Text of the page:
Watching Dr. Who, season 3, and finally got to the famous "Blink" episode. I now understand why friends and well-wishers always inquired whether we'd seen it yet.

I actually was shouting at the tv at one point, I was so unnerved ... and Sally Sparrow was so slooooow!

I will just say that I woke up several times last night and each time what leapt to mind were stone angels looming over me. Not weeping ones, folks. I only wish they had been ...

(I'd elaborate but I know Rose hasn't seen this yet and I'm trying to be spoiler-free.)

On another note, I did like what the writer of that episode said about Dr. Who. As a relatively new series viewer, I like the distinction Moffat makes between childish and childlike. Of course, what he says about monsters is true no matter what.
You have to remember that being scared of the dark and being scared of monsters is basically a childish impulse. There's always something of the nursery about horror....Adults never quite grow out of their childhood fears. They just belong in a different part of our heads. Doctor Who isn't a childish programme, but it is childlike: it's a programme for children. And many, many adults who watch and love it watch it as that: as something like Harry Potter.
Steven Moffat on writing horror fiction for Doctor Who

Friday, July 5, 2013

Worth a Thousand Words: Long-eared Owl

Long-eared Owl
taken by Remo Savisaar
Definitely click through on the link to see the photo larger in its full glory.

Last night when we were getting out of the car to huddle with the other masses invading the neighborhood near the country club ... superb fireworks by the way ... we heard a screech owl protesting from the tree we parked under. It did not approve of all these people, all this movement and noise, all these lights. Did we not know we were scaring away the best large insects? What about consideration for those living there?

Luckily, a short hour later we were departing, leaving that little owl with the melodic call to its pursuit of dinner.

This photo obviously is not a screech owl. But it resonated this morning after our experience last night.

Busy Pope Francis: Vatican Consecration, New Encyclical, and Canonization Approval

Many joyful tidings are coming from Rome today as Pope Francis joined forces with Pope Emeritus Benedict XVI to give us plenty of reason for joy and hope.

1.
Vatican Consecrated to Protection of St. Michael the Archangel
To the joy of Vatican City State workers, Friday morning Pope Francis was joined by Pope emeritus Benedict XVI in the gardens for a ceremony during which the Holy Father blessed a statue of St Michael Archangel, at the same time consecrating the Vatican to the Archangel’s protection.

Following a brief ceremony, Pope Francis addressed those present noting how St. Michael defends the People of God from its enemy par excellence, the devil. He said even if the devil attempts to disfigure the face of the Archangel and thus the face of humanity, St Michael wins, because God acts in him and is stronger.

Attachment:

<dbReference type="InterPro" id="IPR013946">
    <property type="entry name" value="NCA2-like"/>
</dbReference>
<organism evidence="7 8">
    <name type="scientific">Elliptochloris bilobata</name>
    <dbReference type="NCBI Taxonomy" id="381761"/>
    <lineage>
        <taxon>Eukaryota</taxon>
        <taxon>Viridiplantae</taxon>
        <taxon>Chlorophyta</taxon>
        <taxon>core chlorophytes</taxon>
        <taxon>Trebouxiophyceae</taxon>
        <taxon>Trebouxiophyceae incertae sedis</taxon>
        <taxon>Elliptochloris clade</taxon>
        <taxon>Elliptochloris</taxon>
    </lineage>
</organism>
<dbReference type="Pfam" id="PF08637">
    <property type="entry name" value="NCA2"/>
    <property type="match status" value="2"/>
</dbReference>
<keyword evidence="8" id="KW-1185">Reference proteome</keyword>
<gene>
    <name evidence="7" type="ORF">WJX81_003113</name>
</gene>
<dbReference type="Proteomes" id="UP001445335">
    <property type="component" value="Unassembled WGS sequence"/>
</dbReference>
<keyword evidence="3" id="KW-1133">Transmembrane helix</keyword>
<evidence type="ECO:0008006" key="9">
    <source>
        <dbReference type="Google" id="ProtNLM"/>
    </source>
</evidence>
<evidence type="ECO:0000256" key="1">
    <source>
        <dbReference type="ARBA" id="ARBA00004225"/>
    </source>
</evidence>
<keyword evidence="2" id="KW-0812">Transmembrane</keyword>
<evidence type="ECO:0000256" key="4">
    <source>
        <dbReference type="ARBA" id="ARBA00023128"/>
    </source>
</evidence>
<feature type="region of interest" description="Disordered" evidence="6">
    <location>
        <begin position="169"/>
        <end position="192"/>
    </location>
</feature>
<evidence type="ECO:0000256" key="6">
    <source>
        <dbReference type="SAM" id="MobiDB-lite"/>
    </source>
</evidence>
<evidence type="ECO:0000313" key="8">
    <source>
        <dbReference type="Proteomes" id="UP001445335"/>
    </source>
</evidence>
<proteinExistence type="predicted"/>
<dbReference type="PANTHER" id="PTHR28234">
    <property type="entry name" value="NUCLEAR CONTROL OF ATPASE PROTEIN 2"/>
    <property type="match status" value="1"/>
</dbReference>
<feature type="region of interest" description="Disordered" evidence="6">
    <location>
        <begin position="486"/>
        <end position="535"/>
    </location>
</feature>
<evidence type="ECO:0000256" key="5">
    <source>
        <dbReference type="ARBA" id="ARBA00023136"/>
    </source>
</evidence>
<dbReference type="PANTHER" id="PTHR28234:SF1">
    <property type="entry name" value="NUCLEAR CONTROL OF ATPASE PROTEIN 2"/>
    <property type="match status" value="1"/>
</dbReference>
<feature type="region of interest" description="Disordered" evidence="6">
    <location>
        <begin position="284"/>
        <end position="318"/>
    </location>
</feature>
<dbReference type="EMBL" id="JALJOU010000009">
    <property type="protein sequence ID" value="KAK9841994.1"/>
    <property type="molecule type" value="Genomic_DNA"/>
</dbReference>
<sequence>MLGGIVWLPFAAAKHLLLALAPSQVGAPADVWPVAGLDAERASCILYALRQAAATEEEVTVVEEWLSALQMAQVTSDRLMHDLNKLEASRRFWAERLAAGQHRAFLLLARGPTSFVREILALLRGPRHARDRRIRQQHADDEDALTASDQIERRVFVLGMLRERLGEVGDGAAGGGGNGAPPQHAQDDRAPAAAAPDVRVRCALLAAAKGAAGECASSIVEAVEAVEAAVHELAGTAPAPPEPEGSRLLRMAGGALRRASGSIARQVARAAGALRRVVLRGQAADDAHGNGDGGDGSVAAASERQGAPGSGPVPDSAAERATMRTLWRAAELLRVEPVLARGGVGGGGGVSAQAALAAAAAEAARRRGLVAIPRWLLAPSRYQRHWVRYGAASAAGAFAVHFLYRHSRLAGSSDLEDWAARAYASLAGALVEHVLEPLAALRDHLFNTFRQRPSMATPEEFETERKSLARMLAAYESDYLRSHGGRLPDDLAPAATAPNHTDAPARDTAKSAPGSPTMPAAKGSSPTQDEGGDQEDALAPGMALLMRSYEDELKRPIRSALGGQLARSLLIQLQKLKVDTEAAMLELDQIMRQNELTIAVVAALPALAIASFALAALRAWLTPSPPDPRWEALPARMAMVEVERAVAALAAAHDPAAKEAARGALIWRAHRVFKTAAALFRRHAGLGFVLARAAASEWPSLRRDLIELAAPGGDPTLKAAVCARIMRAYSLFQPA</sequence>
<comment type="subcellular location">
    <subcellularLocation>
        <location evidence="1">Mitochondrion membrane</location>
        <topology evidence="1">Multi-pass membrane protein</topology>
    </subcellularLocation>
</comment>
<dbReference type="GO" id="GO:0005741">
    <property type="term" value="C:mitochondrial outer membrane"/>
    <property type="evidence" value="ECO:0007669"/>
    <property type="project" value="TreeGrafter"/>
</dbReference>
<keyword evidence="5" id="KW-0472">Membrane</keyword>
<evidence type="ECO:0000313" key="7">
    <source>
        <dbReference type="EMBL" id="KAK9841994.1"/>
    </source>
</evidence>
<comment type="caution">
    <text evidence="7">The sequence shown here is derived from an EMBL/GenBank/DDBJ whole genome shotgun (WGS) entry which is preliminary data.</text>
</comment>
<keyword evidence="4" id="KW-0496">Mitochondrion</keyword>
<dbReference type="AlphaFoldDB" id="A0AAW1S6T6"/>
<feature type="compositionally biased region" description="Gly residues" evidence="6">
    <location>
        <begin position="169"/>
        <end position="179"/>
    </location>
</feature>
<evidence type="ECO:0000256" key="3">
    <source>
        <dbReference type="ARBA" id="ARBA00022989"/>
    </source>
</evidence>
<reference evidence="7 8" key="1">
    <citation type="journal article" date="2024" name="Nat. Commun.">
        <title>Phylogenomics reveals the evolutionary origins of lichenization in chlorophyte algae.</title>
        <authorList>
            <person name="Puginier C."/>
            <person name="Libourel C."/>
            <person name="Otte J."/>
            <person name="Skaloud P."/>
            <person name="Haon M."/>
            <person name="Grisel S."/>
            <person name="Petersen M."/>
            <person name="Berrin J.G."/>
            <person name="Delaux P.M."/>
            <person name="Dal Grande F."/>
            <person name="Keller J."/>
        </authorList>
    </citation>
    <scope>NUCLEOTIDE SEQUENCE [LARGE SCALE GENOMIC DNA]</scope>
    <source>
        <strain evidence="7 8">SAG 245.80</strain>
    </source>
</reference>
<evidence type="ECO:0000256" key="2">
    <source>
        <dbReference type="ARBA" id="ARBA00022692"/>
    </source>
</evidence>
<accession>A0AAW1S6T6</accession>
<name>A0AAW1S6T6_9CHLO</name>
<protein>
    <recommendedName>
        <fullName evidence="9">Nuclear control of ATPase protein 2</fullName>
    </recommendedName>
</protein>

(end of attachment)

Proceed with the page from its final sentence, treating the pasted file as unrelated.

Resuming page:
Read it all here.

2.
Pope Francis' Encyclical to Be Released Today
Faith is the source of light, of guidance for the Christian life. “We walk by faith, not by sight,” wrote St Paul. In his highly anticipated first encyclical, The Light of Faith (Lumen Fidei), Pope Francis reflects on the meaning of faith, the beginning of God’s gracious salvation and the means by which man encounters the living God through Jesus Christ in the Holy Spirit.

In The Light of Faith, Francis draws on key themes of his predecessor, Pope Benedict XVI, who wrote encyclicals on charity and hope. He intended to complete the set with a reflection on faith, which would also have underscored the Year of Faith that he launched. Benedict’s history-making retirement meant he was unable to finish his encyclical. Francis took up the task, adding his own insights, themes and emphases to the work begun by Benedict XVI.

According to Francis, The Light of Faith is a “four-hand document.” Pope Benedict, Francis notes, “handed it to me, it is a strong document. He did the great amount of work.” Thus, although officially The Light of Faith (Lumen Fidei) is an encyclical of Francis’ and reflects his teaching ministry, it is also reflects the work of Pope Emeritus Benedict. It’s not only Francis’ first encyclical; it is also among the few encyclicals openly acknowledged to have been written by two successors of St. Peter.
Find the encyclical here.  I'm especially excited that Pope Benedict worked on this also ... I've got a soft spot for his writing.

I see that Ignatius Press will be releasing it in book form. I usually read new encyclicals in any way I can get them when they first come out. However, I have found that later readings are best for me in book form. So much better than those hastily printed out pages from the internet that I lose or forget about later.

3.
John Paul II and John XXIII to Be Canonized

No date announced yet, but this is exciting!
Friday morning, Pope Francis approved the promulgation of the decree and also convoked a special Consistory of the College of Cardinals to discuss the canonization of the Polish pope in depth.

Furthermore, he approved the favorable votes of the Ordinary Session of the Congregations Cardinals and Bishops regarding the raising to the altars of sainthood of Blessed John XXII.

This slightly unusual gesture was explained by Fr. Lombardi who told journalists that despite the absence of a second miracle it was the Pope’s will that the Sainthood of the great Pope of the Second Vatican Council be recognized.